In October, Turkey and Armenia signed a document called the “protocols,” which were intended to pave the way for the countries to begin a reconciliation process that would open their borders, establish diplomatic relations and perhaps tackle the biggest obstacle between them, the issue of the Armenian Genocide of 1915.
Many Armenian Americans expressed outrage at this proposed agreement because it calls for a “historical commission” that would likely examine the Armenian Genocide, which they feel is a ruse by Turkey to deflect growing international pressure for recognition and further their decades-old campaign to distort and deny the facts of the Armenian Genocide.
The fear of the Armenian American community began coming true in April, when President Obama used the potential of the protocols as a way to avoid his campaign promise of January 2008. In that pledge, Obama said, “America deserves a leader who speaks truthfully about the Armenian Genocide and responds forcefully to all genocides. I intend to be that president.” Sure enough, in his first year in office, Obama caved in to hollow threats from Turkey, avoiding the word “genocide” in the White House’s annual commemoration message.
Often, we see our leaders compromise the nation’s core values for the sake of relations with another country. We seem to do this for a fleeting gain with regimes that run counter to our principles. Our history is riddled with situations that have backfired, forcing us to ultimately clean up the mess because of shortsighted policies — Iraq and Afghanistan being the latest examples.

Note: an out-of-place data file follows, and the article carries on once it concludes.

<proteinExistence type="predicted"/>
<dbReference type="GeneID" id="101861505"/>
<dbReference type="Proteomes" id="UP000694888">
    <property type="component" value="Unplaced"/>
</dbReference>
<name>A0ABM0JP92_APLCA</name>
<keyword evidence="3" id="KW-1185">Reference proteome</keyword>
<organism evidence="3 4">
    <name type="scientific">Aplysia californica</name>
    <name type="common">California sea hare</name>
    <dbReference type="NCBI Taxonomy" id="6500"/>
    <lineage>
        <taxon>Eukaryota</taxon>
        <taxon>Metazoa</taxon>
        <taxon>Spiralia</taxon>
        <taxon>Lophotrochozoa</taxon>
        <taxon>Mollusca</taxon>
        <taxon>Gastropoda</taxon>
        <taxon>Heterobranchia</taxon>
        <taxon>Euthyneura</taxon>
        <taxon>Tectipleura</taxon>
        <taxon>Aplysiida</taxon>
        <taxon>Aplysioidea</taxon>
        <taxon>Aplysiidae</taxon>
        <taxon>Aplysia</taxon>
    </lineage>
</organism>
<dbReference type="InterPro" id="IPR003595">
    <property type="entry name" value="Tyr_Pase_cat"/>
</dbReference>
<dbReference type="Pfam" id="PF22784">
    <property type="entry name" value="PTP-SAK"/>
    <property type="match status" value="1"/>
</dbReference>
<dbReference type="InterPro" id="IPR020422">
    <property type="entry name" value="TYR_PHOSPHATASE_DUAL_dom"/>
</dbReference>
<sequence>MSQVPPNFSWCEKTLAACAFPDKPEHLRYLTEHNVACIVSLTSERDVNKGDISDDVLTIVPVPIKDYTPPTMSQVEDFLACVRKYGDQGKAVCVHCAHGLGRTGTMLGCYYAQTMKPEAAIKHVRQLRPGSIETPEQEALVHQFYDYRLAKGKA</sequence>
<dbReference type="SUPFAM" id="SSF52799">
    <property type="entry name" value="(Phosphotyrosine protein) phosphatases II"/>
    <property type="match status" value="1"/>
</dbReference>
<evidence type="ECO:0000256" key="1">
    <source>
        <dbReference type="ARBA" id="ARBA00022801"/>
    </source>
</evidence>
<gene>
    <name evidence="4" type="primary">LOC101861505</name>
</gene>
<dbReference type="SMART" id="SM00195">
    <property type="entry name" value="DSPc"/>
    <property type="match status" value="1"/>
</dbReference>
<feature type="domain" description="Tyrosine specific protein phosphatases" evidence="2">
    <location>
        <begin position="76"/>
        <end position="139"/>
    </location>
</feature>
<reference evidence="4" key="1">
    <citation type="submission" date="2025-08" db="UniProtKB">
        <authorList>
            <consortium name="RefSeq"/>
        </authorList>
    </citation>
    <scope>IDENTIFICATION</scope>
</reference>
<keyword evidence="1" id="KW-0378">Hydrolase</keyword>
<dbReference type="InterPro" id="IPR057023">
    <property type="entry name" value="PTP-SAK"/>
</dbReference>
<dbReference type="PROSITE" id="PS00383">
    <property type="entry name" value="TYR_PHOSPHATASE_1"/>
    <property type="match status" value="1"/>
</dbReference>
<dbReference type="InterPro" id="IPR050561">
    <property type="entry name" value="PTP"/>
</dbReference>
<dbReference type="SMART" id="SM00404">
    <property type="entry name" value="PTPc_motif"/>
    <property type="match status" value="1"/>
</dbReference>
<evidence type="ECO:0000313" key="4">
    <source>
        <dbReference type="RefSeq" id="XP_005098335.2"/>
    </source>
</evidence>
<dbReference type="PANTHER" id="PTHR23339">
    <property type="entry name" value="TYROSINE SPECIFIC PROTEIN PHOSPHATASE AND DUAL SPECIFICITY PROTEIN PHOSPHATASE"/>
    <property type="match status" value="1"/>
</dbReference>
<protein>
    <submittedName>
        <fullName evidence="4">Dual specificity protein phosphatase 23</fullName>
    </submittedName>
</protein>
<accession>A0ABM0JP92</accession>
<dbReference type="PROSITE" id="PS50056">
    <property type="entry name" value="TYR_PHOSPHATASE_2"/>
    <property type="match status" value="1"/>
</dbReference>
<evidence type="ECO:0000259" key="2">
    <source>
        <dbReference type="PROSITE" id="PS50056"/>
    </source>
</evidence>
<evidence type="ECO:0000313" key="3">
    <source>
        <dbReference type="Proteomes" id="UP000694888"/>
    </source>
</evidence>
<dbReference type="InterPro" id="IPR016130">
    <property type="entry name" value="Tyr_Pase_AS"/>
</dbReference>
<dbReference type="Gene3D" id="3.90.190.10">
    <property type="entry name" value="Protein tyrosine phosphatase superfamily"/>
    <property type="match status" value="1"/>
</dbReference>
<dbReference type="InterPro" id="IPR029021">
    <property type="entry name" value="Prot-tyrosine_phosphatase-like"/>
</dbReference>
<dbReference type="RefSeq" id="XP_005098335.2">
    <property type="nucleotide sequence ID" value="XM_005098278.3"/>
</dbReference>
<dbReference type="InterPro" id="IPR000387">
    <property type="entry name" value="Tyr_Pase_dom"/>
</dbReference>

With the efforts of Rep. Adam Schiff (D-Burbank) and many members from the California congressional delegation, including bipartisan support, once again there is a resolution before our lawmakers that seeks to be truthful about our own American history by recognizing the Armenian Genocide.
Rep. Howard Berman (D-Valley Village), chairman of the House Foreign Affairs Committee, has scheduled a committee vote on House Resolution 252 for March 4. If passed by committee, House Speaker Nancy Pelosi would be poised to bring the resolution to the floor for a vote.
Viewing this resolution as an issue for the Armenian American community would be a mistake. While the resolution recognizes the horrific experiences of the 1.5 million victims of the Armenian Genocide, it also honors American values and how ordinary Americans stand up to help the greater good. Just like we’ve sent help to Haiti in the aftermath of the earthquake there, in the early 20th century, Americans stood up and sent needed help to survivors of the Armenian Genocide, without which the devastation would have been far worse.
Among the details recognized in HR 252 is that on Feb. 9, 1916, 94 years ago this week, the U.S. Senate passed a resolution resolving that “the president of the United States be respectfully asked to designate a day on which the citizens of this country may give expression to their sympathy by contributing funds now being raised for the relief of the Armenians.” President Wilson concurred and encouraged the formation of the organization called Near East Relief, chartered by an Act of Congress, which ultimately contributed $116 million from 1915 to 1930 to aid survivors, including 132,000 orphans.
While HR 252 pays tribute to these important American contributions, it also sends a clear message to the president: The change we want is for our country’s policies to have integrity by reflecting the truth. If, for the sake of having relations, we have complicity with a country like Turkey, which has made political sport out of lying about and denying genocides, we will have forsaken every American and human principle. And that is unacceptable. Among the messages being sent to Washington with recent special elections around the nation, this needs to be one of them.
Get in touch ZANKU ARMENIAN is a Glendale resident and a corporate communications professional. He can be reached at firstname.lastname@example.org.